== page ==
LOUISVILLE, Ky. (WDRB) -- On Monday, a frustrated man who said he has been out of work since November briefly chained himself to the unemployment office in downtown Louisville.

“I don't want any trouble. I just want help,” said Charles Still. “They won't answer the phone. I can't get an appointment.”

Still said he was finally given an appointment, but it was evidence of the problems that have plagued the system since it was overwhelmed by pandemic claims more than a year ago.

In Frankfort, lawmakers heard more.

State Auditor Mike Harmon presented the results of his investigation to the Unemployment Insurance Reform Task Force, which was formed by the legislature to recommend changes.

Harmon outlined his report for fiscal year 2020 released earlier this year. The findings included two weeks of unemployment payments being made without checking the applicants’ eligibility.

“OUI leadership made this decision that, based on this decision, actually led to federal law violations and certainly, we believed, sacrificed the program’s integrity,” said Harmon.

The audit also revealed that state workers filed improper claims and improperly accessed their accounts, 400,000 emails to the office had gone unread, and security breaches were not properly reported. 

“We had pervasive errors and miscalculations,” said Harmon.

Republican legislators expressed outrage at the report.

“This is a complete breakdown not of the computer system ... of just following the rules and regulations,” said Rep. Phillip Pratt of Georgetown.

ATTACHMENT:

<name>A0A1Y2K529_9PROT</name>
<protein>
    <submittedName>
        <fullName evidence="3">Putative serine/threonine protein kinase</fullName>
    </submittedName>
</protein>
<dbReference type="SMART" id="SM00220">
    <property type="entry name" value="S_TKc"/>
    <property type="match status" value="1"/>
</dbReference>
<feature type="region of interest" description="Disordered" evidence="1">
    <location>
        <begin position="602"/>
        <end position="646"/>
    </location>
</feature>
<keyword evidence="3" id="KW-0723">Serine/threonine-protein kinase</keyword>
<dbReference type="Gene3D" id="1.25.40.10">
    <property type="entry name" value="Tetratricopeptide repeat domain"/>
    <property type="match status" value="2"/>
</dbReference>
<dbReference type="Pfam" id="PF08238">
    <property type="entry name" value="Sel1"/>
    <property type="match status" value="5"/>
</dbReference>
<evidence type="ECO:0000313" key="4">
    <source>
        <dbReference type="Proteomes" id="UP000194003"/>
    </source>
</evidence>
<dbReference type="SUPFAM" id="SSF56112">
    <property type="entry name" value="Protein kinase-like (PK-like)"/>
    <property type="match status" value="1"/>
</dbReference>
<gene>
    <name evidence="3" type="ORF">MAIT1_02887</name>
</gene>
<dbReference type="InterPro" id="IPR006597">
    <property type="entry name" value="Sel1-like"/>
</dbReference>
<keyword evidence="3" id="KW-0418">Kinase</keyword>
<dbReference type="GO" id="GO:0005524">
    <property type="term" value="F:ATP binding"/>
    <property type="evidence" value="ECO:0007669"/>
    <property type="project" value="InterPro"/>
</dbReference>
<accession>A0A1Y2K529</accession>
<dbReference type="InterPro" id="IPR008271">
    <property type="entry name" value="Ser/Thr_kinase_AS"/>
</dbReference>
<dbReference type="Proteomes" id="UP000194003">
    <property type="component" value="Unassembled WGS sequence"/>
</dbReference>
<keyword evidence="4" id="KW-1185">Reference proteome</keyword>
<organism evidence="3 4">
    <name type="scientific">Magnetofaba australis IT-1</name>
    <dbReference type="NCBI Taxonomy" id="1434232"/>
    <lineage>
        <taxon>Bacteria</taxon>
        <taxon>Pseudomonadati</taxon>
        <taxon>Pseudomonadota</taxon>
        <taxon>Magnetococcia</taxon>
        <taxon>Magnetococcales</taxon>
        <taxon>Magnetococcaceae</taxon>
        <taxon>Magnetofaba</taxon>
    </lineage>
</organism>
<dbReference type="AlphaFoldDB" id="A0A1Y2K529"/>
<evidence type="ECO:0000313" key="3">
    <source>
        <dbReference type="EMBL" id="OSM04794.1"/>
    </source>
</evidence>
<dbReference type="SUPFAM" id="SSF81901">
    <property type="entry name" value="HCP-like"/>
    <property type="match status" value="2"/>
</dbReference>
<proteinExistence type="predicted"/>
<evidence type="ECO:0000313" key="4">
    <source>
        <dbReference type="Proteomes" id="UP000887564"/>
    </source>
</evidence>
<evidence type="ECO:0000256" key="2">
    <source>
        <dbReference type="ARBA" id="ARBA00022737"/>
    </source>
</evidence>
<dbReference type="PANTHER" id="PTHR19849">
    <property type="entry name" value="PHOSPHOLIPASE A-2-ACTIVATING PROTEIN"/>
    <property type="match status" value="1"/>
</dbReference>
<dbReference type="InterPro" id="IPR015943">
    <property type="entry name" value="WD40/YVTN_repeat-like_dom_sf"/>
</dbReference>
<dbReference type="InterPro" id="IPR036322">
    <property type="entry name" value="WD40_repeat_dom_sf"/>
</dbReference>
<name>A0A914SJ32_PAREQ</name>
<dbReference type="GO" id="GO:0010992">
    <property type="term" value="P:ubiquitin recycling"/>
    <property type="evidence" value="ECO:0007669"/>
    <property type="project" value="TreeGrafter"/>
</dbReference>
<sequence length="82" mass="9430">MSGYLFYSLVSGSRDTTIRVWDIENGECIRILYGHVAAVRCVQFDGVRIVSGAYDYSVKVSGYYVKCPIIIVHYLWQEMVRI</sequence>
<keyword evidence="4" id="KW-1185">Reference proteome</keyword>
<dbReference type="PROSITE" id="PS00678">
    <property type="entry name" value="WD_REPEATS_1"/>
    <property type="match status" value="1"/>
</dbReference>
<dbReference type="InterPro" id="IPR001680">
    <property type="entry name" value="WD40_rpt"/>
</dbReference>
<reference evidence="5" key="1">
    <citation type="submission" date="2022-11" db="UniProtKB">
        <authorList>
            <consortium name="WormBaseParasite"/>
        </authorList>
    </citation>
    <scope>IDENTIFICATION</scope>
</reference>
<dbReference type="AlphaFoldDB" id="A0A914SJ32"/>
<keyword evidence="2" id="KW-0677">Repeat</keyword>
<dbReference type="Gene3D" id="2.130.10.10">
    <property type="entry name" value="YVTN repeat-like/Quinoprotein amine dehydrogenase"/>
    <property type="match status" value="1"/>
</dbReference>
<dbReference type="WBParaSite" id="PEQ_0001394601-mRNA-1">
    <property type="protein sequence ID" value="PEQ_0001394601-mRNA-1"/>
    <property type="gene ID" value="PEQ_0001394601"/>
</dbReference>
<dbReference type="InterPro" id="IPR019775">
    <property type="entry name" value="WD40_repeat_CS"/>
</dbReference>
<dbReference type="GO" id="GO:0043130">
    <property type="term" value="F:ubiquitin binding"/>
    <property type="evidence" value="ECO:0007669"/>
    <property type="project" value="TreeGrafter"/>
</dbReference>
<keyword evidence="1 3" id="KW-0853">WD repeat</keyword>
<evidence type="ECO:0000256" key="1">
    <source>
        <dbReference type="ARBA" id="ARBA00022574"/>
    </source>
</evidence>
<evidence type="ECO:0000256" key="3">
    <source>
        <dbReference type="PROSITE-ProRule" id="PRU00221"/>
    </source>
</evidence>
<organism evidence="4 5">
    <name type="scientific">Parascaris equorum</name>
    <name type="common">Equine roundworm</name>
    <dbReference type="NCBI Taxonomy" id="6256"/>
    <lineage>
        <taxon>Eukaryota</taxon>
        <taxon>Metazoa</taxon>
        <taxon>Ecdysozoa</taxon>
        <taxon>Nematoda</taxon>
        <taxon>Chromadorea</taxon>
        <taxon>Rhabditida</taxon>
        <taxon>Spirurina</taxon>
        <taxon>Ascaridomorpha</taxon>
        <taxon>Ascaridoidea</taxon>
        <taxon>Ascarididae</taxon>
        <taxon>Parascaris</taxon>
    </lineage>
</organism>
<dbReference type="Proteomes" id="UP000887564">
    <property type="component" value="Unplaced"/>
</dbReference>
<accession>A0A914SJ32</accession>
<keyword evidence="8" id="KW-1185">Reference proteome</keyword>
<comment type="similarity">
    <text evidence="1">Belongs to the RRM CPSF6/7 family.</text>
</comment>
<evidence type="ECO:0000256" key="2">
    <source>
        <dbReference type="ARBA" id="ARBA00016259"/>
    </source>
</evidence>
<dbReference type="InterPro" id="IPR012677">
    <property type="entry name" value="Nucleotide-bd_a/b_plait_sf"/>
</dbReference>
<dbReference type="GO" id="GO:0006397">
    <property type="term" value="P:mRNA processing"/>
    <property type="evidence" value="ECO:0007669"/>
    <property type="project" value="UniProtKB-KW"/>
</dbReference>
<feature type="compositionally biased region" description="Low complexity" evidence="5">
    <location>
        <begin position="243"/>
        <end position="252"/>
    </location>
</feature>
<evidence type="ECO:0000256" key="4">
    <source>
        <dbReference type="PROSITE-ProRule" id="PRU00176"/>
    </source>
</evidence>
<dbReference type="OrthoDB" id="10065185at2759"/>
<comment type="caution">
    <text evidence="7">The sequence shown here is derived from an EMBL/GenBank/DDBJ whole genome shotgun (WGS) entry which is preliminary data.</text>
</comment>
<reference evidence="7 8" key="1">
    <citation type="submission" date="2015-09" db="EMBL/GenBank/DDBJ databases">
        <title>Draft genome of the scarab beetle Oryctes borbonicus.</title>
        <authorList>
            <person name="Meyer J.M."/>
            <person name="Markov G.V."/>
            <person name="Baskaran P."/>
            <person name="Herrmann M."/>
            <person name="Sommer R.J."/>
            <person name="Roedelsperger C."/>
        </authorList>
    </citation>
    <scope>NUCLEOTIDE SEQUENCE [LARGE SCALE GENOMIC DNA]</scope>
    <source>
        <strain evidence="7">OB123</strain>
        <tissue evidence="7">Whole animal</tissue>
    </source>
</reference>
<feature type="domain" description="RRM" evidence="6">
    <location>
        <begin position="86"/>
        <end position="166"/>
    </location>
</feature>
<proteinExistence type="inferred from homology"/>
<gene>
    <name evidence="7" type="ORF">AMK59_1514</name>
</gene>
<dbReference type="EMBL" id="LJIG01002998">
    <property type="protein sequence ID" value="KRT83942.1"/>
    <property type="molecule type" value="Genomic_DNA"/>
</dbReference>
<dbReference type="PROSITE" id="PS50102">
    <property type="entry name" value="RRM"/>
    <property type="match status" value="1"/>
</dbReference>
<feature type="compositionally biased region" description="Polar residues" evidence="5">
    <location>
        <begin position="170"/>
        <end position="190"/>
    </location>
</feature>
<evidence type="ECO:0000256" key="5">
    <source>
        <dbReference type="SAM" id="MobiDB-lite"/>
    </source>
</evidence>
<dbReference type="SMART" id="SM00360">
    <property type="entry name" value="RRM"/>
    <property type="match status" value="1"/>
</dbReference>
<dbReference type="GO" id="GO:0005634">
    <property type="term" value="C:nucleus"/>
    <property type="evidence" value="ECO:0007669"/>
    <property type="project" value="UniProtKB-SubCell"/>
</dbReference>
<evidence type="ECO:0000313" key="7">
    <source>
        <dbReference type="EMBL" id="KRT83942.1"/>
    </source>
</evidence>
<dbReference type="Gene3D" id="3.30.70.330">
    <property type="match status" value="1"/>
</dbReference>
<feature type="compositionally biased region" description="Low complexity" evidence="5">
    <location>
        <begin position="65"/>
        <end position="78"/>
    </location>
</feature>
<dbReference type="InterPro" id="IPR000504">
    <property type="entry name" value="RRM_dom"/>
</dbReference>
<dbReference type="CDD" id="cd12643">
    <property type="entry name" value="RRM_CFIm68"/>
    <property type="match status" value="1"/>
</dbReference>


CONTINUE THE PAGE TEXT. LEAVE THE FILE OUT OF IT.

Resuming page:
“Much of this could have been avoided if they had just followed both the federal (regulations) and their own policies,” responded Harmon.

But Democrat McKenzie Cantrell, of Louisville, said many of the issues detailed in the report have been corrected, and questioned Harmon's motives since he has announced a run for governor

"That's kind of a clear bias against our current administration and some would even say a conflict of interest," she said.

Republican Sen. Ralph Alvarado of Winchester angrily pushed back.

“I find it offensive,” he said. “We have individuals who are elected to office to do certain roles. I think you've done your role well.”

Harmon later told reporters his office has safeguards in place to protect the integrity of investigations.

“There’s already safety protocols,” he said. “Once I made that announcement, we have put additional safety protocols even beyond what we already had.”

Harmon's office is conducting the audit for the 2021 fiscal year right now. Those results should be released by the spring of 2022.

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